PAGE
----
Monday, October 25, 2010
Book Review: THE SMOKE RING by Larry Niven
There’s a subset of sci-fi authors that I like to refer to as science teachers. They’re the brainy types who like to rattle on, at great length, about the physical composition of stars or spend whole chapters going on some technical term that leaves casual readers (ok, me) scratching their heads in confusion.
With these authors plot and character often take a back seat to thinly veiled essays on the nature of HOW THINGS WORK.
Larry Niven is better than most when it comes to walking the line between science and narrative, but even he can fall into this unfortunate genre trap. When I first cracked the cover to THE SMOKE RING, Niven’s follow up to his 1983 novel THE INTEGRAL TREES, I was confronted by a half dozen technical diagrams which explained the physical properties of the world of the story. I knew I was in trouble, this was going to be Niven at his science-y best.
Much like his RINGWORLD series Niven has crafted a world with a unique set of physical properties. The inhabitants of the ring live in a state of near free fall in a band of breathable air around a neutron star. There are no earth like planets in the ring so humans must live on trees, hundreds of kilometres long. The trees slowly orbit the star, drifting throughout the band, occasionally coming close to other inhabited dwellings.
Got all that? Clear as mud?
Human beings have come to live in this state as the result of a failed mutiny against the ship Discipline, and it's AI construct, Kenedy. THE SMOKE RING picks up about 15 years after the events of TREES. Jeffer the Scientist and his fellow refugees have carved out a life for themselves on Citizens Tree. Their only link to the past is the Cargo and Repair Module (CARM) stolen from Kenedy in their frenzied escape 15 years ago. Kenedy is able to monitor the tribe through the CARM but the inhabitants of Citizen Tree check in on the module very infrequently, so he is left with an incomplete picture of what is happening.
The tranquility of the Tree is disrupted by the arrival of a family of loggers, forced into free fall by an explosion on a tree they were processing. The loggers come from the Admiralty, perhaps the most technologically advanced section of the Ring. Manipulated by Kenedy, who is desperate to learn of the fate of the mutineer's descendants, Jeffer takes the CARM, a small group of tree dwellers and a handful of the loggers into the Admirality.
It's about here that Niven abandons his hold of the plot and turns the book into an extended series of snapshots on life inside the Ring. It becomes an intellectual game, how would vegtation and animal life develop in the Ring and what would it look like? How would human beings adapt, how would their socials codes change? Is there industry and growth inside a culture that is essentially cut off from natural resources?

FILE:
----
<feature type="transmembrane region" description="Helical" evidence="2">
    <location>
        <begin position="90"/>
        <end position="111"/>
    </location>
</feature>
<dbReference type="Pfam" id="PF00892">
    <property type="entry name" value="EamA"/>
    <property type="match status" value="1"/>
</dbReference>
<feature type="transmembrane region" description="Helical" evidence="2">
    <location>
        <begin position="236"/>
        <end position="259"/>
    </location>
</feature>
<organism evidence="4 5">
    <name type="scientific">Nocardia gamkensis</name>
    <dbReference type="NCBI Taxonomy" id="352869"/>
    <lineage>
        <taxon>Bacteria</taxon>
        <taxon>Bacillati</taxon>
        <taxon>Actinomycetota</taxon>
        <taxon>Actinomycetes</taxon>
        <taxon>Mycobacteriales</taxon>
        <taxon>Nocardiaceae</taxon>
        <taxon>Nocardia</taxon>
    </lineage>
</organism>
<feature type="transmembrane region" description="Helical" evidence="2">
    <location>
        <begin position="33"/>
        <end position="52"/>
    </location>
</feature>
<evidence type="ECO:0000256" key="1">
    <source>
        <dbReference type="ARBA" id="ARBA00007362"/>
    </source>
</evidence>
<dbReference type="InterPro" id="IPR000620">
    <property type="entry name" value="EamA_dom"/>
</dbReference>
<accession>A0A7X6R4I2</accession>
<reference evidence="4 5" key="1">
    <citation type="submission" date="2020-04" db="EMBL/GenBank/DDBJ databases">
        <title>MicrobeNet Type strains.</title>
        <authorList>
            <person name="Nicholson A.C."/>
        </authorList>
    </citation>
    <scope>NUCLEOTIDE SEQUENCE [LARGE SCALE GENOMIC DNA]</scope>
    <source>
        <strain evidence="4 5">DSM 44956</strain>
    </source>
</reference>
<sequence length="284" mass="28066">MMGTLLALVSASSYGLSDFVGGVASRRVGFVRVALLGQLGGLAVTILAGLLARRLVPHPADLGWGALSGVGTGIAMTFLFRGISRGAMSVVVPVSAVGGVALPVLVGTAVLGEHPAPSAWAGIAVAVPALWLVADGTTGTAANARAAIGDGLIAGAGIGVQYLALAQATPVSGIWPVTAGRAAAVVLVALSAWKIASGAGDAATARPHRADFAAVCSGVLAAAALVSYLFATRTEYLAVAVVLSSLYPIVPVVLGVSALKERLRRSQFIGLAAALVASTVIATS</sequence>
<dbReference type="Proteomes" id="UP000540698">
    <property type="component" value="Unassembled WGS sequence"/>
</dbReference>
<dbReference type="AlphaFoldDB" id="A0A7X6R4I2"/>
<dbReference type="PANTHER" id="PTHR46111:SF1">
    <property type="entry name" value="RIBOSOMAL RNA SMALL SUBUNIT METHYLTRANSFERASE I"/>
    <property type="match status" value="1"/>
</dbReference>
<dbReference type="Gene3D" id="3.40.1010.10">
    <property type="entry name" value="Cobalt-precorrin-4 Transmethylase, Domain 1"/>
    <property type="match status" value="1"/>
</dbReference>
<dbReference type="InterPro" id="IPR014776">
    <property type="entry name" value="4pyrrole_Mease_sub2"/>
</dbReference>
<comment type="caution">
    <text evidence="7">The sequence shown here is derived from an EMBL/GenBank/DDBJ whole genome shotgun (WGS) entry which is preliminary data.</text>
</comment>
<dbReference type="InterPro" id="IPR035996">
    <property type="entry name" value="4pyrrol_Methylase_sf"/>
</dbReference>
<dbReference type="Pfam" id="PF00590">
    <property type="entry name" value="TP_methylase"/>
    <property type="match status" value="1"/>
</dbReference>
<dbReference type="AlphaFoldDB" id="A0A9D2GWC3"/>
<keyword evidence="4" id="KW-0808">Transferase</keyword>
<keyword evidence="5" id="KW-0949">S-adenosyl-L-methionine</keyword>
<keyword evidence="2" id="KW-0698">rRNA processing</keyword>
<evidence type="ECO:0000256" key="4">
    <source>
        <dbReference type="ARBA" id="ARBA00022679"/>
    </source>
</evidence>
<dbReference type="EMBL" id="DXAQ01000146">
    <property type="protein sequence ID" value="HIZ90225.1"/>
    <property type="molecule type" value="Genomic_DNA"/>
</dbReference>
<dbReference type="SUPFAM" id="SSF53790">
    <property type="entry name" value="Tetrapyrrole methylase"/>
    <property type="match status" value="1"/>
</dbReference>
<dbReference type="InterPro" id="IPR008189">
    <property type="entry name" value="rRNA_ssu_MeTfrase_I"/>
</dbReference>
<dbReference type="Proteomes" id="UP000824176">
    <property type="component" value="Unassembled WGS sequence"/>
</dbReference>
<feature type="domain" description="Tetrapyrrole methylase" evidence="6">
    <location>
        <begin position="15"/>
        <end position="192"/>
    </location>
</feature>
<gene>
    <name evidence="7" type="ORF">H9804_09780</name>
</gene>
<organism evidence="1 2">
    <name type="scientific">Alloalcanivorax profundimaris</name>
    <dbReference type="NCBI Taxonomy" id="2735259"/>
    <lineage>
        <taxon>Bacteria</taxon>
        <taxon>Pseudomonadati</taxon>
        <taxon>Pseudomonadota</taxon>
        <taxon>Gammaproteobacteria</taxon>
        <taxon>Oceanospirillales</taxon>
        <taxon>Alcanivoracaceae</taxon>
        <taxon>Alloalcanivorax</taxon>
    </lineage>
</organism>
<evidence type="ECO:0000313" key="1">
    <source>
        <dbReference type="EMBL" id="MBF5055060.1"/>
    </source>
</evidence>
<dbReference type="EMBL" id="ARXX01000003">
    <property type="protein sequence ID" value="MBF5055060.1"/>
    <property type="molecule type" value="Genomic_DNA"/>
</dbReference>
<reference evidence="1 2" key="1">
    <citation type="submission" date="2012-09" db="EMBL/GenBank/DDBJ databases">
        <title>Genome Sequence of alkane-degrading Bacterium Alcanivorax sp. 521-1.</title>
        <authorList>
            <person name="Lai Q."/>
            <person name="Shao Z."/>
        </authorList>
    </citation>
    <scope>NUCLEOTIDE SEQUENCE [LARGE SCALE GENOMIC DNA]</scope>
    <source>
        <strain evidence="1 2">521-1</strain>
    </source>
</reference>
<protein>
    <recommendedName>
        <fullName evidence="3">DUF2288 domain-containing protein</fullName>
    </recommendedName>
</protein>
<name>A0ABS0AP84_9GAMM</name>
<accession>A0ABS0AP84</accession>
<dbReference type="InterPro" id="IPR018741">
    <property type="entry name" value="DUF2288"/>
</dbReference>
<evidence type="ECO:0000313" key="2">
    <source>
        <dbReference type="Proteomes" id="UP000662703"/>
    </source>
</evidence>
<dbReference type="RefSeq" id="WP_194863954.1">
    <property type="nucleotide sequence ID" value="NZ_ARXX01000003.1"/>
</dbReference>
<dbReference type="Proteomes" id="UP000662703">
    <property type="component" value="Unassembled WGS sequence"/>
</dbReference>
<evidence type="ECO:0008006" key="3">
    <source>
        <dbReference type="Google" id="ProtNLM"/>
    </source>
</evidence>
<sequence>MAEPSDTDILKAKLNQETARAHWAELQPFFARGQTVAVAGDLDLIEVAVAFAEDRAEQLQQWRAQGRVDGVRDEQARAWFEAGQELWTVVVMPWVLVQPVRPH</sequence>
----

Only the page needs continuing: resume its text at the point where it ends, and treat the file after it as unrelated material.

Through Jeffer and his band of reluctant explorers Niven constantly places the group in a series of circumstances that are only designed to reveal what life is like in the Ring. Fortunately, the author is skilled enough to keep these vignettes moving right along. I found that while, as a reader, I was getting frustrated by the lack of narrative cause and effect at least I was being entertained in the process.
As a result of the group's adventuring they stumble across the remnants of a decomissioned CARM and when Kenedy links to it he discovers that his recollection of the human mutiny is not as complete as it could be. The group returns to Citizens Tree and Kenedy is left to ponder his next move as the caretaker for this wayward remnant of humanity.
This book reads like the second part of a trilogy. And given where the story wraps up, with Kenedy gently trying to steer humanity back to the stars, I can't for the life of me figure out why Niven didn't continue on with this story, given how he's left his reader's hanging. The story's greatest failing is that, at times, it never seems to go anywhere. Instead, it meanders, with characters conviently changing their personal motivation in order to serve Niven's goals of exploring all the nooks and crannies of the Smoke Ring.
I can't help but feel that a stronger narrative would transform this book from merely an interesting read to a really good one. The characters feel somewhat bland and interchangable and there's no real sense of urgency to their actions. Even when there lives, or way of life, is at stake they calmly mosey along, seemingly not really concerned with their fate.
If you're like me, THE SMOKE RING, is the perfect commuter book. Something light and interesting you can read on the subway; a tale you can easily put down when you reach your station. Not every book strives to be a home run. THE SMOKE RING has more modest ambitions, an over the wall double perhaps?* And it achieves those goals admirably.
*note book reviews and sports metaphors generally don't mix well. Mine was no exception.